I was able visit the Islands from 7-15 March on behalf of the South Atlantic Council, to monitor the administration of the referendum by the Falkland Islands Government (FIG), attend some of the voting, be present at the count and assess the associated political events. This report will cover the decision to hold a referendum; the problems about choosing the question; the composition of the electorate; the political debate; the practical arrangements; the work of the international observers; the details of the result; and the political significance of the whole process. At some points, my own report draws upon the Final Report of the Referendum International Observation Mission (RIOM/MIOR), a team of independent, neutral observers, who verified the administration of the referendum.  I have followed their practice of making short recommendations in the main text (with slight elaboration in an appendix) for improvements in the administration of any future referenda in the Falklands or in other countries. This report will differ from the standard format for reports by independent observers, by going beyond the administration of the referendum to cover the politics of the referendum. It is hoped that this will be received in the spirit in which it has been written. The aim was to provide a set of neutral observations and unbiased political judgements by a professional political scientist. I believe these judgements are not affected by my own commitment to seeking a peaceful settlement of the dispute about the future of the Falklands, acceptable to all three parties. As with all SAC publications, the report and the recommendations have not been endorsed by the Council and the contents are solely the responsibility of the author.
Having talked to political leaders, government officials, journalists and ordinary voters and having had easy access to information, I have no doubt procedures for a free and secret ballot were scrupulously followed, even though some improvements are recommended. I also confirm – with just one caveat – it was a fair process and the result accurately represents the collective choice of the electorate. Equally, there is much that has not been discussed in the news media and in the official statements about the referendum, which demonstrates this was not solely an affirmation of the status quo. The political process opened up debate about the identity of the Islanders and how they see their own future. This report will at various points suggest the people are not simply British, but have developed a separate distinct identity as Falkland Islanders.
The Background to the Referendum
Relations between Britain, Argentina and the Islanders have gone through several distinct periods in modern times. In the 1960s and 1970s, the British government discussed with different Argentine regimes, including a vicious military dictatorship, various possibilities for the transfer of sovereignty to Argentina. After war in 1982 and the return of Argentina to civilian rule in December 1983, a brief attempt was made in 1984 to hold negotiations to resume normal relations. These talks failed immediately they started, due to the Argentine delegation breaking their commitment not to discuss sovereignty. As a result of the ill will generated, each of the three parties closed their minds to co-operation throughout the remainder of the 1980s. The election of Carlos Menem as President of Argentina in July 1989 quickly led to a change of direction and secret discussions in New York, resulting in a Joint Statement being issued in Madrid on 19 October 1989. This contained a "sovereignty umbrella", specifying that bilateral co-operation could occur without any reference to the sovereignty dispute. Diplomatic relations were resumed in February 1990. A year later, Guido di Tella became foreign minister and initiated a "charm offensive" towards the Islanders. Relations improved immensely with a range of formal agreements, notably on fisheries management and exploration for hydrocarbons. This period, in which an agreement by all three parties to resolve the dispute seemed possible, came to an end after Menem left office and there was an interlude of severe economic and political crisis in Argentina.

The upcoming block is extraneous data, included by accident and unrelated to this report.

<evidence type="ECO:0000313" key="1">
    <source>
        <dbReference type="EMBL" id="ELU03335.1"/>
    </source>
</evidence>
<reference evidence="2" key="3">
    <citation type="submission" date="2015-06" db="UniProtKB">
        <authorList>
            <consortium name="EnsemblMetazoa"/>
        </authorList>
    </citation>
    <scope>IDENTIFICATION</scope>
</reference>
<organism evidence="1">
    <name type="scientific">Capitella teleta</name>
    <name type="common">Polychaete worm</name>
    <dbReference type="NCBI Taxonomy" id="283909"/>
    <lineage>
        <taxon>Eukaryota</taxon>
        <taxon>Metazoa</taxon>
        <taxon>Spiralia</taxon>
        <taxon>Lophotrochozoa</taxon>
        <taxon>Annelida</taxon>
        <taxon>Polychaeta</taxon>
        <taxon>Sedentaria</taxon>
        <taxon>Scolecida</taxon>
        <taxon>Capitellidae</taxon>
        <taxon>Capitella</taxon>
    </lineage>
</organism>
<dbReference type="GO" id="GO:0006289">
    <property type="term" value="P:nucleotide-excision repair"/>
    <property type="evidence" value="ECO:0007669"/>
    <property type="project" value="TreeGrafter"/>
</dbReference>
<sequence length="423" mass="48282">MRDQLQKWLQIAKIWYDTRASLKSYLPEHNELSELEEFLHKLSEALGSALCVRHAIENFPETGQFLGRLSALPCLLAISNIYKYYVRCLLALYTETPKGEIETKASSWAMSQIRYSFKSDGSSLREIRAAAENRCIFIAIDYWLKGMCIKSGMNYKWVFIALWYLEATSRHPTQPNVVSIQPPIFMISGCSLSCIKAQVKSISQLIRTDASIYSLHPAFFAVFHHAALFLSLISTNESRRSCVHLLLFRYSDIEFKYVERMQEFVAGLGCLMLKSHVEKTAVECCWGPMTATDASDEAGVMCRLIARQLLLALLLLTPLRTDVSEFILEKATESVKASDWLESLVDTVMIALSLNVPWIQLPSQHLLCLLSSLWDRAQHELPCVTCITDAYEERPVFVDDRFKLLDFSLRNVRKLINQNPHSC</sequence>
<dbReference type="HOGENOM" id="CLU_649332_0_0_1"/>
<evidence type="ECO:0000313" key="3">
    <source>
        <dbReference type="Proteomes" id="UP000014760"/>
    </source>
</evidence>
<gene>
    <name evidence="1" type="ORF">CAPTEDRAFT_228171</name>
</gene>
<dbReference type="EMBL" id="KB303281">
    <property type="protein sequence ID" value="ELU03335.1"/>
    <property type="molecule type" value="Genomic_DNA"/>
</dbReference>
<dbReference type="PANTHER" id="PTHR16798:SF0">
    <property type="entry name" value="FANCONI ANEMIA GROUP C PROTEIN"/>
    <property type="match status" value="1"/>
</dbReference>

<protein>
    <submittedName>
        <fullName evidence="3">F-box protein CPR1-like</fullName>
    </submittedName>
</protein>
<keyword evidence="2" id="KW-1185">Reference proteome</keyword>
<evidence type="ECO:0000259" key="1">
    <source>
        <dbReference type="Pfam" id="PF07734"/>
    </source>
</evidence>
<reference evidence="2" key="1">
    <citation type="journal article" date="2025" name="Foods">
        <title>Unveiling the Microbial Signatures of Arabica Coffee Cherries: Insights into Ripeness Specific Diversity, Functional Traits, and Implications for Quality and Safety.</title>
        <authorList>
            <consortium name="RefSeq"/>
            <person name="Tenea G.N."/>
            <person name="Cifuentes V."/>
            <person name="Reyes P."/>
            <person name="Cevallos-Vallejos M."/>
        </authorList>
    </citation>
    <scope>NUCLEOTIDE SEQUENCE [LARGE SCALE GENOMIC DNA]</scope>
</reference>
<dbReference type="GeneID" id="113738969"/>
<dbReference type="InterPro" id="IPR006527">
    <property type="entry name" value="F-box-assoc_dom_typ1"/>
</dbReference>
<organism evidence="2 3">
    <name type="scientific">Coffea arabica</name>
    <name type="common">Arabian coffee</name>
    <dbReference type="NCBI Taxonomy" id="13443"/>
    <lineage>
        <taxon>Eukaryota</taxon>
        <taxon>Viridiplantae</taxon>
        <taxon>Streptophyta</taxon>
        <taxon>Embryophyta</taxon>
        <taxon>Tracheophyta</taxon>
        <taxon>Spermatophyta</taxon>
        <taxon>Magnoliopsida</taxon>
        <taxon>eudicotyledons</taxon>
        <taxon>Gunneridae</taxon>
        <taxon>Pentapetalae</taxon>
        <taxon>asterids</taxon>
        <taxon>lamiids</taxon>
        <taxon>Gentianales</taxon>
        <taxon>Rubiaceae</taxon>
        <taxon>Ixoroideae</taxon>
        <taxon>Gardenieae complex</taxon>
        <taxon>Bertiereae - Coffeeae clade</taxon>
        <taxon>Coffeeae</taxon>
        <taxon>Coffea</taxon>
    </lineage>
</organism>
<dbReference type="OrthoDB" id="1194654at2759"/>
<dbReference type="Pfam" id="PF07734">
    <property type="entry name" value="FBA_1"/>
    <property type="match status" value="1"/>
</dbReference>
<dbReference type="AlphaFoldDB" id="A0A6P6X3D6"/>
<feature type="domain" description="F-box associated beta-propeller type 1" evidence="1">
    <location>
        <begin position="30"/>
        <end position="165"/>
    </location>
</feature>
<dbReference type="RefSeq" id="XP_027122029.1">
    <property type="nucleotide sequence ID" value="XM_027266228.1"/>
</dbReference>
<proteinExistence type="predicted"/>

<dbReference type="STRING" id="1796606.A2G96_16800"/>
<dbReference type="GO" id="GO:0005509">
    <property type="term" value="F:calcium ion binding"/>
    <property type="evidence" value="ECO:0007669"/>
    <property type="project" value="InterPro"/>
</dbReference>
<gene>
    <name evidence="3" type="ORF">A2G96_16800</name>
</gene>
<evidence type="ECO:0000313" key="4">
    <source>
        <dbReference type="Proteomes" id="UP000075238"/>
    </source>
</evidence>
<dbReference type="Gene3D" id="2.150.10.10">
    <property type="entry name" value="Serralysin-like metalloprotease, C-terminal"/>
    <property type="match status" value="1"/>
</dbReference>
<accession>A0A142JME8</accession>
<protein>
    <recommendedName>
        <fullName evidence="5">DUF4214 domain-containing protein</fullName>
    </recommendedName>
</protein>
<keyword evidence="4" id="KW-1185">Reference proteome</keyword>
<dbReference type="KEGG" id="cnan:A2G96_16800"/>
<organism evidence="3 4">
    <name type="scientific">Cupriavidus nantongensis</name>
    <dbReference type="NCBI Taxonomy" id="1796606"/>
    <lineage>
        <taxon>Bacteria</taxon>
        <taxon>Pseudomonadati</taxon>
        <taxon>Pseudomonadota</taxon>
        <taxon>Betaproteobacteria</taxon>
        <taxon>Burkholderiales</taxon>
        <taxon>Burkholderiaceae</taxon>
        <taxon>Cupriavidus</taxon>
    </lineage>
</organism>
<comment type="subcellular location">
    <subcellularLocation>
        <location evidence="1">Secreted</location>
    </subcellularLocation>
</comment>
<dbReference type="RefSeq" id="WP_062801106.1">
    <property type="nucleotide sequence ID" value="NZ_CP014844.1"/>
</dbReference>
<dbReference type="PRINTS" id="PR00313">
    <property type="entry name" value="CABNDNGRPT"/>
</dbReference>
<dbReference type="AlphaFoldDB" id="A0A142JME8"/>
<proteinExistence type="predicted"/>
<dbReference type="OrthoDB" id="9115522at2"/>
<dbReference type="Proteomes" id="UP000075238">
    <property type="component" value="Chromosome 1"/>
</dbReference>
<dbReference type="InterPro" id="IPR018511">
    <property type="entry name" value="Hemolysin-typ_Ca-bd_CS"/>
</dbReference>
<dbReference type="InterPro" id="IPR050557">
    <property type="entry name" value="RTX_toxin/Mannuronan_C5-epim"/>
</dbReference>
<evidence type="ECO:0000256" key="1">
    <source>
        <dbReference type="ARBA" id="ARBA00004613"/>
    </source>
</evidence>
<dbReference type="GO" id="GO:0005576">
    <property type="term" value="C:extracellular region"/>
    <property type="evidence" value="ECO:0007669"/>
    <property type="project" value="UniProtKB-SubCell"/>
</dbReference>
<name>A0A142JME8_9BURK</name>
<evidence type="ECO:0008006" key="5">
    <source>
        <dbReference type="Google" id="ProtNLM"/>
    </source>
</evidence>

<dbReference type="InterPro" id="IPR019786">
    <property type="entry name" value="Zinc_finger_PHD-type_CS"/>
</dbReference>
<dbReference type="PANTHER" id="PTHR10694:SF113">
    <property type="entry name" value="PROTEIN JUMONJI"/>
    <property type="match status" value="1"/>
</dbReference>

Institutional stability returned with Néstor Kirchner becoming President of Argentina in May 2003, but he made a major change in foreign policy, becoming populist and nationalist. Instead of trying to win support from the Islanders, he put them under pressure. In November 2003, permission for charter flights to the Falklands to over-fly Argentine airspace was withdrawn; in December 2005, meetings of the Fisheries Commission were suspended; in April 2006, the "sovereignty umbrella" was abandoned; and in March 2007, the agreement on hydrocarbon exploration was repudiated. When Néstor Kirchner's wife, Cristina Kirchner, took over in December 2007, a sustained campaign was launched to challenge the status of the Falkland Islands as a British Overseas Territory. Cristina Kirchner's rhetoric became increasingly aggressive. Her language and her actions became more appropriate as propaganda to rouse nationalist support in Argentina than as the basis for winning diplomatic arguments.